The competition heats up: India’s space agency ISRO says it is facing a manpower shortage caused by its recent successes and increased demand for more space achievements.
ISRO Satellite Centre (ISAC) director M Annadurai – who is also considered one of the heroes of the India’s Chandrayaan-1 mission to the moon (October 2008-August 2009) and the November 2013-launched MOM – has said after a steep increase in ISRO’s workforce expansion between 1982 and 1992 there has been no significant growth in ISRO’s workforce, which has remained in the region of 16,500 over several years. “There is a crunch,” he admitted on the sidelines of the Aerospace & Defence Manufacturing Summit 2015, although adding that it was relative in nature. “The requirements have increased but the workforce has remained more or less the same.”
Annadurai said the requirements were from domestic as well as foreign origin. The ISRO on July 11 launched five British satellites in a single launch, which is considered a record as it was the Indian space agency’s heaviest commercial launch. On the domestic front, he said, there are plans to increase Indian satellite launches from the current four a year to ten in the near future – which requires manpower to meet the quality requirements.
Without doubt India’s recent successes demand a growth in its space industry. The danger here is that India will add jobs to its government space agency rather than hire private companies to do the work and let them do the hiring. If they do the latter, the companies will have flexibility and will be able to adjust quickly to changing conditions. If the former the government will instead be hiring employees who will be seen by politicians as a vested interest they must protect, whether or not it makes sense economically. The first option will allow the aerospace industry to grow naturally. The second will fossilize that industry around pork supporting inefficient political agendas.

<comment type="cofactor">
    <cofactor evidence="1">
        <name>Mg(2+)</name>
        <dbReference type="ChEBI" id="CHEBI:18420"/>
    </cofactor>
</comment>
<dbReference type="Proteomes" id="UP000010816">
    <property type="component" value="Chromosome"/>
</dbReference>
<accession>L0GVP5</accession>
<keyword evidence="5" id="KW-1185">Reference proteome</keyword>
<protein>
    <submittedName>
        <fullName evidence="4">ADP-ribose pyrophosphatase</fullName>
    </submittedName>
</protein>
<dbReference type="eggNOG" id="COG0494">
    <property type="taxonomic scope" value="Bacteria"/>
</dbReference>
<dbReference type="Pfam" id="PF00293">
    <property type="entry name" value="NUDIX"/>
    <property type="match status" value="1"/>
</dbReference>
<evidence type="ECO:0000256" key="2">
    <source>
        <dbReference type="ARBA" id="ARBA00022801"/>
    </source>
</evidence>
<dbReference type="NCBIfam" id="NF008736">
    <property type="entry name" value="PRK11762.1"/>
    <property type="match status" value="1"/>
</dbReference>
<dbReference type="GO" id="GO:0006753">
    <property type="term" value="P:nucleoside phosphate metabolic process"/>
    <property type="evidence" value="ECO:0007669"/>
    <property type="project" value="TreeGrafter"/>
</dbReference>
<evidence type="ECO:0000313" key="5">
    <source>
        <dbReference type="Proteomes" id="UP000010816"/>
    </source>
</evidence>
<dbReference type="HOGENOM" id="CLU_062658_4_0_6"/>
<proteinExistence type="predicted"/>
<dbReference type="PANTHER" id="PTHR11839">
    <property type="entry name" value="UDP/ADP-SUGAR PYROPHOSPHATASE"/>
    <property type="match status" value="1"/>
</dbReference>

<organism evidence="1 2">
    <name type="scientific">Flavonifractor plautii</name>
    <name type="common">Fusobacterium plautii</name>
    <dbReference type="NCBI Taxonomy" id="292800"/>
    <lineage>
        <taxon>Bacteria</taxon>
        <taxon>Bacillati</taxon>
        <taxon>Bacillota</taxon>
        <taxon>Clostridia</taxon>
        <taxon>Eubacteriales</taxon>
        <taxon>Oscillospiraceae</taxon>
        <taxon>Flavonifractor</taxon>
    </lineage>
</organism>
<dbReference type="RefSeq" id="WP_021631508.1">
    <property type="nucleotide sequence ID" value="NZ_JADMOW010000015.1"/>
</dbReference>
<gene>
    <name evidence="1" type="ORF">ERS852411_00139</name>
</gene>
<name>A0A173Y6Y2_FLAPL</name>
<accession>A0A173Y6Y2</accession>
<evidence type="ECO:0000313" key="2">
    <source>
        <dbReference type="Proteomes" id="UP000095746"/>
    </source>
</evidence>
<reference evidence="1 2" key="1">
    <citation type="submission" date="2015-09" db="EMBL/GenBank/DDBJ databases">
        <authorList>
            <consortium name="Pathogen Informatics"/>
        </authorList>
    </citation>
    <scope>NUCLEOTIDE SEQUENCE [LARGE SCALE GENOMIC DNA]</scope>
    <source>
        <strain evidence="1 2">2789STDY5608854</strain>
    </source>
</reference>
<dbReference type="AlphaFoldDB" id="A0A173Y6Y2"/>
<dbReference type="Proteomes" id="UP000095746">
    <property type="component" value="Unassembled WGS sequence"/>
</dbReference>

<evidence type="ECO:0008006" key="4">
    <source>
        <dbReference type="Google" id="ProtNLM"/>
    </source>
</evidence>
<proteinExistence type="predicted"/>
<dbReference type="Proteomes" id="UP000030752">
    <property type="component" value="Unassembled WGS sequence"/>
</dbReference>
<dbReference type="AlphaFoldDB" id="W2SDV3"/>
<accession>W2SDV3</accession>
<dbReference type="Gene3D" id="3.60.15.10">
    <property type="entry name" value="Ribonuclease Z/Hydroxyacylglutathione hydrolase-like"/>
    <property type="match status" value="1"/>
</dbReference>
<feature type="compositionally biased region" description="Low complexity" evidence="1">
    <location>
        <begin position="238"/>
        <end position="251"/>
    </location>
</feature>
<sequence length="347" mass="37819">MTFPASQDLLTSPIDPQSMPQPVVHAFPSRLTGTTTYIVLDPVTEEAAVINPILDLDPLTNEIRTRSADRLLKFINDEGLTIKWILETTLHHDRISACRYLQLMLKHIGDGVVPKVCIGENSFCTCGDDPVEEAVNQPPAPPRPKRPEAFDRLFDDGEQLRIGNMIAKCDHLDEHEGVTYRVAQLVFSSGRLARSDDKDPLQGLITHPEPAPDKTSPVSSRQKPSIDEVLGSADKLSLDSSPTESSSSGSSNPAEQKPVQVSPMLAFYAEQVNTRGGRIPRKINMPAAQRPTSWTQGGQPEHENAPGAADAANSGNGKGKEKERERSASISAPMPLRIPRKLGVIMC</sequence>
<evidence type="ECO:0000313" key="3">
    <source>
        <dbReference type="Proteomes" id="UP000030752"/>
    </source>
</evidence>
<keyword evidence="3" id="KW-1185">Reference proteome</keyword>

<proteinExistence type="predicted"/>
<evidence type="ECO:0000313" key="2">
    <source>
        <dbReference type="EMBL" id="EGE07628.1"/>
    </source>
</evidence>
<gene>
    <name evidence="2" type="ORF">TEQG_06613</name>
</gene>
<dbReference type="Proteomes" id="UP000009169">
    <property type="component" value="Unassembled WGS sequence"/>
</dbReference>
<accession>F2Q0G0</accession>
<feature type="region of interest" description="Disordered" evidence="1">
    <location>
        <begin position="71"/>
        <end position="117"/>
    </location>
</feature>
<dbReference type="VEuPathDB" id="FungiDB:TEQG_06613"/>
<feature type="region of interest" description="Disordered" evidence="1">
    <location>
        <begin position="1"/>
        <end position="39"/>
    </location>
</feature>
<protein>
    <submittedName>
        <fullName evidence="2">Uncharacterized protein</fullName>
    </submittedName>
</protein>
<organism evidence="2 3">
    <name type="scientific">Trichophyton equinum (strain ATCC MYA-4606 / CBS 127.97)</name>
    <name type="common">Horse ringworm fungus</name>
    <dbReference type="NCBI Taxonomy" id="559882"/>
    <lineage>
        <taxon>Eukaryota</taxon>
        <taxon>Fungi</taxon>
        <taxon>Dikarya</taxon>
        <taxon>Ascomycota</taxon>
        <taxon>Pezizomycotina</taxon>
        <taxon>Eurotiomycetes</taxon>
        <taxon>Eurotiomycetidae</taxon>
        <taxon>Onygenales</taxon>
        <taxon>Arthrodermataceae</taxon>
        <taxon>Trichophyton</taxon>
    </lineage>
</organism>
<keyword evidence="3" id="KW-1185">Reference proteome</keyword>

Hopefully the new conservative Modi government in India will recognize the dangers of expanding its government agency and will go the private route. This quote from the article gives me hope:
“We need the same number of people (16,500) outside to support operations, which is why we are encouraging private partnerships,” he said. Senior ISRO scientists have also said they have been encouraging retiring space scientists to foster links with private firms to encourage them to work with ISRO in the future. This is with an aim to bring in an “outside manpower” to bolster the in-house activities by ISRO scientists.
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